Anticholinergic drugs and incident dementia, mild cognitive impairment and cognitive decline: a meta-analysis

Nina T. Pieper, Carlota M. Grossi, Wei-Yee Chan, Yoon K. Loke, George M. Savva, Clara Haroulis, Nicholas Steel, Chris Fox, Ian D. Maidment, Antony J. Arthur, Phyo K. Myint, Toby O. Smith, Louise Robinson, Fiona E. Matthews, Carol Brayne, Kathryn Richardson*

*Corresponding author for this work

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the long-term effect of the use of drugs with anticholinergic activity on cognitive function remains unclear.

we conducted a systematic review and meta-analysis of the relationship between anticholinergic drugs and risk of dementia, mild cognitive impairment (MCI) and cognitive decline in the older population. We identified studies published between January 2002 and April 2018 with ≥12 weeks follow-up between strongly anticholinergic drug exposure and the study outcome measurement. We pooled adjusted odds ratios (OR) for studies reporting any, and at least short-term (90+ days) or long-term (365+ days) anticholinergic use for dementia and MCI outcomes, and standardised mean differences (SMD) in global cognition test scores for cognitive decline outcomes. Statistical heterogeneity was measured using the I2 statistic and risk of bias using ROBINS-I.

twenty-six studies (including 621,548 participants) met our inclusion criteria. ‘Any’ anticholinergic use was associated with incident dementia (OR 1.20, 95% confidence interval [CI] 1.09–1.32, I2 = 86%). Short-term and long-term use were also associated with incident dementia (OR 1.23, 95% CI 1.17–1.29, I2 = 2%; and OR 1.50, 95% CI 1.22–1.85, I2 = 90%). ‘Any’ anticholinergic use was associated with cognitive decline (SMD 0.15; 95% CI 0.09–0.21, I2 = 3%) but showed no statistically significant difference for MCI (OR 1.24, 95% CI 0.97–1.59, I2 = 0%).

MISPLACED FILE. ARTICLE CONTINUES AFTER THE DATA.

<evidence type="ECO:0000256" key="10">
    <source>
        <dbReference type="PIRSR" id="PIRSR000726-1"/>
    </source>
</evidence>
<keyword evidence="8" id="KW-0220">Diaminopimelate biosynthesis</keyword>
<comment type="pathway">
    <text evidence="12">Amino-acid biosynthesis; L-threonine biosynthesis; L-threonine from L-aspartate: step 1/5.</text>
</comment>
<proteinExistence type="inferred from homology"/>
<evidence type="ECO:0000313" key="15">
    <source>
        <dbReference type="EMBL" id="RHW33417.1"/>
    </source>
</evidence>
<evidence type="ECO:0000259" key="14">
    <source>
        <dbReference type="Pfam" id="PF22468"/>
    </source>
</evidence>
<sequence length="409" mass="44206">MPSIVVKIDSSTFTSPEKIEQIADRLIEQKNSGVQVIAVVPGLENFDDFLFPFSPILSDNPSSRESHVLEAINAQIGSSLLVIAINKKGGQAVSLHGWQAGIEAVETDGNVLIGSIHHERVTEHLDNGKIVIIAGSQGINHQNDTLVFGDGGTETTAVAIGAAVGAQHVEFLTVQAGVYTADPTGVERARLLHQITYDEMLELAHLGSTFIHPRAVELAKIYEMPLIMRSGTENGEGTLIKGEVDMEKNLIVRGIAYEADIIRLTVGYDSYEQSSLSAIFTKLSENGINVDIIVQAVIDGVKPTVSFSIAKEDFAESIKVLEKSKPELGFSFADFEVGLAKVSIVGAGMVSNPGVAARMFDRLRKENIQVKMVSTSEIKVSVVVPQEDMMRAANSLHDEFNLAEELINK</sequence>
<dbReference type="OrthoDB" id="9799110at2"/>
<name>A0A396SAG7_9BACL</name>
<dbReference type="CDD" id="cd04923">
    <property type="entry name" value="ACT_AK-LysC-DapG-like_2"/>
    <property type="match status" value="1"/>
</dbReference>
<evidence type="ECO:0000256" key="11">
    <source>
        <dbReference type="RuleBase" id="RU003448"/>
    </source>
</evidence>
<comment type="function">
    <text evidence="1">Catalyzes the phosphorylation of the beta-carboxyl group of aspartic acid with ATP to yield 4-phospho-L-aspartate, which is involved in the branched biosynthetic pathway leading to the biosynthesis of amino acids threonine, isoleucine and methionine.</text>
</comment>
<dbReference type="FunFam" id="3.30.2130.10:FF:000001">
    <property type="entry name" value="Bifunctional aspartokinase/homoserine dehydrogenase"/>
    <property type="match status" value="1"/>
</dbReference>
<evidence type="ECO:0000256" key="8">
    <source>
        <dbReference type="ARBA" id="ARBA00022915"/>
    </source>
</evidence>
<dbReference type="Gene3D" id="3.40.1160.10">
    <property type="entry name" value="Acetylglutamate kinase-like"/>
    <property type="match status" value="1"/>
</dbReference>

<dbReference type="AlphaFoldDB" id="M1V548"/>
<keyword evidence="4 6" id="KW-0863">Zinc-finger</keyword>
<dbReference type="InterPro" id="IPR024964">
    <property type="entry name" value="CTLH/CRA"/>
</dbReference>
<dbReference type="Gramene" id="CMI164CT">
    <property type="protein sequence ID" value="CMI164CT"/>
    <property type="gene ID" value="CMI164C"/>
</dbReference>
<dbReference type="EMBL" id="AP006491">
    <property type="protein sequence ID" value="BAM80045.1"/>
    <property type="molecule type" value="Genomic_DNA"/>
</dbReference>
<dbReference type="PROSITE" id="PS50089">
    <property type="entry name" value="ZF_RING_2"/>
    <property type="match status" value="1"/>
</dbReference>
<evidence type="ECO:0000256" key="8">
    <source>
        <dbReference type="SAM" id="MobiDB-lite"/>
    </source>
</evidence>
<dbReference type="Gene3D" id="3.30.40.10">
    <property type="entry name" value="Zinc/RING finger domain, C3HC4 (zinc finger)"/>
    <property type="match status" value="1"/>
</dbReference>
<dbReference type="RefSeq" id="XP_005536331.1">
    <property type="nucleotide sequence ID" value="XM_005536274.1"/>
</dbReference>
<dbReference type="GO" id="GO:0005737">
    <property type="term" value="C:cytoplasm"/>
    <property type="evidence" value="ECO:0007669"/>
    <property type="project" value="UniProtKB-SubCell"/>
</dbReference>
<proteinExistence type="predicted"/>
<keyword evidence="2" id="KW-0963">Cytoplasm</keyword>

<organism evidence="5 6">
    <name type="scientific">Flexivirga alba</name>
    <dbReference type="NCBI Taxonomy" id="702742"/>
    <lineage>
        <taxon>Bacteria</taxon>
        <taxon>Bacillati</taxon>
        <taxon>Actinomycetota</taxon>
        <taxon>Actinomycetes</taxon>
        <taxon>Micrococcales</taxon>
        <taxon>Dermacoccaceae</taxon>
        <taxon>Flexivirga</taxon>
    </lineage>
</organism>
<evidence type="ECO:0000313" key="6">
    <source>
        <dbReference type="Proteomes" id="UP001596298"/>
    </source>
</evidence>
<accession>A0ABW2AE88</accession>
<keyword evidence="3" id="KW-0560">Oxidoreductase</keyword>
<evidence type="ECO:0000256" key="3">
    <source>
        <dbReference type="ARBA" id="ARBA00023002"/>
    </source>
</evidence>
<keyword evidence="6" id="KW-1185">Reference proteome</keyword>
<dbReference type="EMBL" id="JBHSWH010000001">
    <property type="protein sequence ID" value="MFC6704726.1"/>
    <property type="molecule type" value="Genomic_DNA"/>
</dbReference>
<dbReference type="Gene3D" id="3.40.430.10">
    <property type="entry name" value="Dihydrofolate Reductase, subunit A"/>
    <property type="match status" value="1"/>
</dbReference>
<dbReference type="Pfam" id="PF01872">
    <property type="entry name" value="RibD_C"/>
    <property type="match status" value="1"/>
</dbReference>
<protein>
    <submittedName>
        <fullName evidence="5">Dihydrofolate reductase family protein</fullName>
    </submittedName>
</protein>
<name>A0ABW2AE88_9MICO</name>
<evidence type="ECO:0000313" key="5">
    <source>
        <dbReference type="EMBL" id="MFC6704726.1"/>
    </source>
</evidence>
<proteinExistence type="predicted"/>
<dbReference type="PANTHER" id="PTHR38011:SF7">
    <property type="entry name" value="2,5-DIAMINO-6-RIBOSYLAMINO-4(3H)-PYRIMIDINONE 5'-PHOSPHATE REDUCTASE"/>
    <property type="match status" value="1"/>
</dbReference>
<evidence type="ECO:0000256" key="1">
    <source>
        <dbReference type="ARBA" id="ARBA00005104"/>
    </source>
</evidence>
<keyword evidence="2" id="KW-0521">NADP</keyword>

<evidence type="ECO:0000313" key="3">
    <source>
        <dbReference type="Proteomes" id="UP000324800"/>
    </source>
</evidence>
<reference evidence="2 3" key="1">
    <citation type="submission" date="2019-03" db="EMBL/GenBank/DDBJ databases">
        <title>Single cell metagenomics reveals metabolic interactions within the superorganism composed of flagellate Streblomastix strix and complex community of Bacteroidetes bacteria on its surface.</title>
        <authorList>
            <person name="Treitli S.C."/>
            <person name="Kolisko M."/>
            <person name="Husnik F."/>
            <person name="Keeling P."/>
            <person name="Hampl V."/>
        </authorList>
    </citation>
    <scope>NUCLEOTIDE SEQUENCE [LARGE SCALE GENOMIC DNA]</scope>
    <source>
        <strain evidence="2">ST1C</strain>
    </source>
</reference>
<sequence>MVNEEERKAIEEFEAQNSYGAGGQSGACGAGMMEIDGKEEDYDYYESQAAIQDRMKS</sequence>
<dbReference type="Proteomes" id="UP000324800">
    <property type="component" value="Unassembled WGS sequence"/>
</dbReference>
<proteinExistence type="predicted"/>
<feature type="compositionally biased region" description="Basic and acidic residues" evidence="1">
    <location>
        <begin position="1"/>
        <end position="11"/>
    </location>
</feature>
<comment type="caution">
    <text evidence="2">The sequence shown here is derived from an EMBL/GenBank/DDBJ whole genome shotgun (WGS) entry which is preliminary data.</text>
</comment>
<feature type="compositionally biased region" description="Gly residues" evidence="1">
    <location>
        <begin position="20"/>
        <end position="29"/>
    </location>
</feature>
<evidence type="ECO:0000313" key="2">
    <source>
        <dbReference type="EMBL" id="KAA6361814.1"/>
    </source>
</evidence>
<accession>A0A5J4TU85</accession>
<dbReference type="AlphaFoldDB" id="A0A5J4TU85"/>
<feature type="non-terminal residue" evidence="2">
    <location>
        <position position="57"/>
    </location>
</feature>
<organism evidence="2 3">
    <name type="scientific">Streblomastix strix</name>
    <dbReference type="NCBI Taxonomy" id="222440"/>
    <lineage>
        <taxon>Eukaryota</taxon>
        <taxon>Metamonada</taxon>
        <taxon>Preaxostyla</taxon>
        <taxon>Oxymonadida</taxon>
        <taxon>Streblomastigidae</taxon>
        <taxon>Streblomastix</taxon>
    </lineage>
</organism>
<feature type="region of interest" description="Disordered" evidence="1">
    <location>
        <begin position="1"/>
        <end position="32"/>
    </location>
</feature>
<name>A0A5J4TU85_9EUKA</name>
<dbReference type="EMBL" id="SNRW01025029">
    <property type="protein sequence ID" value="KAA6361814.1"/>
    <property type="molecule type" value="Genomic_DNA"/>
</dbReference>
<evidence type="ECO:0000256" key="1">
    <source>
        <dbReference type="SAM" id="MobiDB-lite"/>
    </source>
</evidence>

anticholinergic drug use is associated with increased dementia incidence and cognitive decline in observational studies. However, a causal link cannot yet be inferred, as studies were observational with considerable risk of bias. Stronger evidence from high-quality studies is needed to guide the management of long-term use.
Original languageEnglish
Pages (from-to)939-947
Number of pages9
JournalAge and Ageing
Issue number6
Early online date29 Jun 2020
Publication statusPublished - 1 Nov 2020

Bibliographical note

Funding Sources:
This work was supported by the Alzheimer’s Society UK [AS-PG-2013-017]. The study funder played no role in the design, execution, analysis and interpretation of data, or writing of the study.

We would like to acknowledge Mr Barry Plumpton, Mrs Ann McLauchlan, Mrs Barbara di Vita, and Mrs Gloria Swan for providing interpretation and oversight during the study as Alzheimer’s Society UK Research Network Volunteers.


  • systematic review
  • meta-analysis
  • anticholinergics
  • dementia
  • cognition
  • older people


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